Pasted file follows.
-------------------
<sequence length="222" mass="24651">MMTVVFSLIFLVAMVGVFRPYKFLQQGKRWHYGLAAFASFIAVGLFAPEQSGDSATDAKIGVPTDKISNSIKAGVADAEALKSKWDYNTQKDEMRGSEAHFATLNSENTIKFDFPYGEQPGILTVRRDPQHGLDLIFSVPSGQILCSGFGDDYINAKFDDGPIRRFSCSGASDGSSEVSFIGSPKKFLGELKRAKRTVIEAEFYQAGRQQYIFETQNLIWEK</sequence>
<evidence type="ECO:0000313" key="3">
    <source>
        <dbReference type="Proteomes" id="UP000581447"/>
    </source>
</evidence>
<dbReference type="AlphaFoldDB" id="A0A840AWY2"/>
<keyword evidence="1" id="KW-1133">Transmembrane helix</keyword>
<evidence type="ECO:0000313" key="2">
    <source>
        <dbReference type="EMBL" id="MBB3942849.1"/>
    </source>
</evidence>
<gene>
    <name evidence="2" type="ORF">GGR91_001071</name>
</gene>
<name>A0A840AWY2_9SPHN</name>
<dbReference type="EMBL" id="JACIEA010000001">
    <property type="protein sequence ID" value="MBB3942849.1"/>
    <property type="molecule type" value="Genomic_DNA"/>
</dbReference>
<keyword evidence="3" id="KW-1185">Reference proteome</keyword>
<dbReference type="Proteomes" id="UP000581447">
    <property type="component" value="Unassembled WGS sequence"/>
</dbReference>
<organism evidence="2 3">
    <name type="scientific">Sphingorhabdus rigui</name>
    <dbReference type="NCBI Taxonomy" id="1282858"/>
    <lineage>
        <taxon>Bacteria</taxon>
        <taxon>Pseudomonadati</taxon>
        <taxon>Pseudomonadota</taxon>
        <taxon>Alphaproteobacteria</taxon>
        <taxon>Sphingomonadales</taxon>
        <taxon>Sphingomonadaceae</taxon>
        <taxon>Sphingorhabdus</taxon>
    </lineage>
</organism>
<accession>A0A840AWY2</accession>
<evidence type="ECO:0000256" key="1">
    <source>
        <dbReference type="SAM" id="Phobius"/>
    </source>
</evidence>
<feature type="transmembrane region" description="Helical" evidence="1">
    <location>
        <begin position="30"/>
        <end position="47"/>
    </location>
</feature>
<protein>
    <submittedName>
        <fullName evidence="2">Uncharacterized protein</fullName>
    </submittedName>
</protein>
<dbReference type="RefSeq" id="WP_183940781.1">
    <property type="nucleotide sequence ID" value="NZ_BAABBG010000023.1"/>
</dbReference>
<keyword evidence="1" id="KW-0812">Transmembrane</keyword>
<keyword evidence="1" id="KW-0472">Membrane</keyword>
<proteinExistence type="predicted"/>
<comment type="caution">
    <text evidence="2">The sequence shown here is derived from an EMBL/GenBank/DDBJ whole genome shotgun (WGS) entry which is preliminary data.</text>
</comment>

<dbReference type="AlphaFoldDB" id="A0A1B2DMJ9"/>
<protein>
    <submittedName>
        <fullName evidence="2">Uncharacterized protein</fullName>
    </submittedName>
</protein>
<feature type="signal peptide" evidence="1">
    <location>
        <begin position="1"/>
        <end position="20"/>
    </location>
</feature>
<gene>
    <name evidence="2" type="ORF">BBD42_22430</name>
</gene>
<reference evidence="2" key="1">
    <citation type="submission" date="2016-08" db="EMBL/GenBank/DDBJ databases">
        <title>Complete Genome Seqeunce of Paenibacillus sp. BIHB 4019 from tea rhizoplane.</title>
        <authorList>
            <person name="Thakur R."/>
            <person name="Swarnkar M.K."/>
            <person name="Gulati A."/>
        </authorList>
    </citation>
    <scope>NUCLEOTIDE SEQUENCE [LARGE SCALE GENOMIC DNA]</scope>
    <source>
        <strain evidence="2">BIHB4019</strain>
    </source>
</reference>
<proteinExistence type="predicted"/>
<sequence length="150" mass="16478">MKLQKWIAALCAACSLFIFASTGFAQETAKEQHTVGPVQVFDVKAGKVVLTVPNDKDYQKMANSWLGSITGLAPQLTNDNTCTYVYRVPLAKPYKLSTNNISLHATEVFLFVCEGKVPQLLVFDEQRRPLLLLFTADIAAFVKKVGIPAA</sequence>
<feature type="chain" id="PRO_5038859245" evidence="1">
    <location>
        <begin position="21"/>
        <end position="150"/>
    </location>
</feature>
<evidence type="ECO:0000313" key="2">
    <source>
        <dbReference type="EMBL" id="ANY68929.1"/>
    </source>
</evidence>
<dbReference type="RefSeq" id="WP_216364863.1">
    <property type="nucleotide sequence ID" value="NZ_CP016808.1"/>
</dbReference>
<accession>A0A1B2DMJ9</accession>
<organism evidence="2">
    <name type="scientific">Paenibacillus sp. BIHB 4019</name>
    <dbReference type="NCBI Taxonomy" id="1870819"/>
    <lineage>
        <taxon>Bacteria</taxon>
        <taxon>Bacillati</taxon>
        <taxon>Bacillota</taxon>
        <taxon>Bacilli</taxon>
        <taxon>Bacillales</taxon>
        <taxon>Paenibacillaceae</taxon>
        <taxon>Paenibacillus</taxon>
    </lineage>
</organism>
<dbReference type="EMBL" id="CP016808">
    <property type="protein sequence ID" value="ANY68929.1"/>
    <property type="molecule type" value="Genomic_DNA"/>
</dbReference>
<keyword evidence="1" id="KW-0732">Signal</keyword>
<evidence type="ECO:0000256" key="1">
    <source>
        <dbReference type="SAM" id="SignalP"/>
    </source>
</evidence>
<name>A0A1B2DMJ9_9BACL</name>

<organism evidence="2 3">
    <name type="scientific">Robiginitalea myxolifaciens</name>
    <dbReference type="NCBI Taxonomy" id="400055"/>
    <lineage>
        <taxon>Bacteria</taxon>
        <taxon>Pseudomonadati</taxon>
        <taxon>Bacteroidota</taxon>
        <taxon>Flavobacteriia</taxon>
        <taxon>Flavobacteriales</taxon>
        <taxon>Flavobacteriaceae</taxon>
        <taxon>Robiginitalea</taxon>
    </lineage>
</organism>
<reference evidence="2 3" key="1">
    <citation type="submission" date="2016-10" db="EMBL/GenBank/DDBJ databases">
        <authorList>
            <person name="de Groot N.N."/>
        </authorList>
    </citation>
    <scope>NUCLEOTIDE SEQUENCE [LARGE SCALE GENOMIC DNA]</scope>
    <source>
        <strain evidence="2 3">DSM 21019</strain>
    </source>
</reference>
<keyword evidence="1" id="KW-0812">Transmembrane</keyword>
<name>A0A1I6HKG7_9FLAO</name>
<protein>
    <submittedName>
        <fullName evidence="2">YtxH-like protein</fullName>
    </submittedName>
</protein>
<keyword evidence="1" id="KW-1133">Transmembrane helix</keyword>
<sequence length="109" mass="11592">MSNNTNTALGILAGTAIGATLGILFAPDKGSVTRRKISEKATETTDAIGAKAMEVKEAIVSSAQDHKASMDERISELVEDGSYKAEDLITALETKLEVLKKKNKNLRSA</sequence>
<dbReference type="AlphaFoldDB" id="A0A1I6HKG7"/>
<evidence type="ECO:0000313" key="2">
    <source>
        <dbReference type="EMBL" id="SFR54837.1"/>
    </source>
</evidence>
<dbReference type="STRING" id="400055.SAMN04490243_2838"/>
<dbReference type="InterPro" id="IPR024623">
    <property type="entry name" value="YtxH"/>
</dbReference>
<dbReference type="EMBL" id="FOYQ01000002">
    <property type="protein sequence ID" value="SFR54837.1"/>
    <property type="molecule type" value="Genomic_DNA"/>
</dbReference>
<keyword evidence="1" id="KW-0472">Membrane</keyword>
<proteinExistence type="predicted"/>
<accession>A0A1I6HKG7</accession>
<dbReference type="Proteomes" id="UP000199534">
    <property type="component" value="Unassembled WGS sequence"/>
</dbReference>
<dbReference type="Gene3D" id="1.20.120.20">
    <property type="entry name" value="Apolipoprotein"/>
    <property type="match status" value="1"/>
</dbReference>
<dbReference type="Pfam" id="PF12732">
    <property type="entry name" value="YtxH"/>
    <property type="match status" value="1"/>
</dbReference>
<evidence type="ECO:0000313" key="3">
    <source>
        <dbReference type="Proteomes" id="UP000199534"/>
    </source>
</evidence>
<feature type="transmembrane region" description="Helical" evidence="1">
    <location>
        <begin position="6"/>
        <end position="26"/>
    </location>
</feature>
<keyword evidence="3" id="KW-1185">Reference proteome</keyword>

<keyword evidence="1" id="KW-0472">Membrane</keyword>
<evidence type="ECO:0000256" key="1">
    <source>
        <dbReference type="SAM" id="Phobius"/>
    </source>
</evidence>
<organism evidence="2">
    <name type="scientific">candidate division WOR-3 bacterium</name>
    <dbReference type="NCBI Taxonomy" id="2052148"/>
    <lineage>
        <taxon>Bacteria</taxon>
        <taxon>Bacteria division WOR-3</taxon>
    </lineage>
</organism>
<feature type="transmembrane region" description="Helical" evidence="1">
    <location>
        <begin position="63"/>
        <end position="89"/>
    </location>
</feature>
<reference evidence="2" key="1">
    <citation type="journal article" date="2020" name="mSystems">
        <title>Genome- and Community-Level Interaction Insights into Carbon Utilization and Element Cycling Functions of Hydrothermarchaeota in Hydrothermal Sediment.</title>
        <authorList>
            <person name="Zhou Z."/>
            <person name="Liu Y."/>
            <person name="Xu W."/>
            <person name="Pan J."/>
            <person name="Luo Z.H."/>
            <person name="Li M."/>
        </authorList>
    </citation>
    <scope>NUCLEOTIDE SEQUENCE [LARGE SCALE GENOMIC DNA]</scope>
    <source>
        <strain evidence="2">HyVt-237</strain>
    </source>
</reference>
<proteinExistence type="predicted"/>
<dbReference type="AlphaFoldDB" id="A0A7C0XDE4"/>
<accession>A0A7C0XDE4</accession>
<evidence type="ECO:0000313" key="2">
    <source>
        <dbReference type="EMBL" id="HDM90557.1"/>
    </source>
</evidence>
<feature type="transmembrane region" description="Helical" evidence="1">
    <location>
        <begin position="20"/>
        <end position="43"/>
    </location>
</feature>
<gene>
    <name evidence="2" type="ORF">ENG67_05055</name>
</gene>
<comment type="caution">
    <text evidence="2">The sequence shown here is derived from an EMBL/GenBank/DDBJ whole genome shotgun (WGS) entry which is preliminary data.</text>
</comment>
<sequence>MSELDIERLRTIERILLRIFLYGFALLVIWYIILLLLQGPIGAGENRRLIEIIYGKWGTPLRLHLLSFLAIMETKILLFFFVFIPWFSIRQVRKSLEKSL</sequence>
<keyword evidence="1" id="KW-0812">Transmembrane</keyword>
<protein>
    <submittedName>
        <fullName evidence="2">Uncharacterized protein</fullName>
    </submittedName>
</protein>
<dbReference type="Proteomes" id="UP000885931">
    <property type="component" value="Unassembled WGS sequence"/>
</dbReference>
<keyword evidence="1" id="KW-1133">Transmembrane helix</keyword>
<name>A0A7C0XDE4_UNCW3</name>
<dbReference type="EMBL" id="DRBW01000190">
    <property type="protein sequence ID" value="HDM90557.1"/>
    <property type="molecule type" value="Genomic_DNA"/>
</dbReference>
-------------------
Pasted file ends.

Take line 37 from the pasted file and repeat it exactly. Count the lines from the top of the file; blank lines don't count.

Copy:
    </lineage>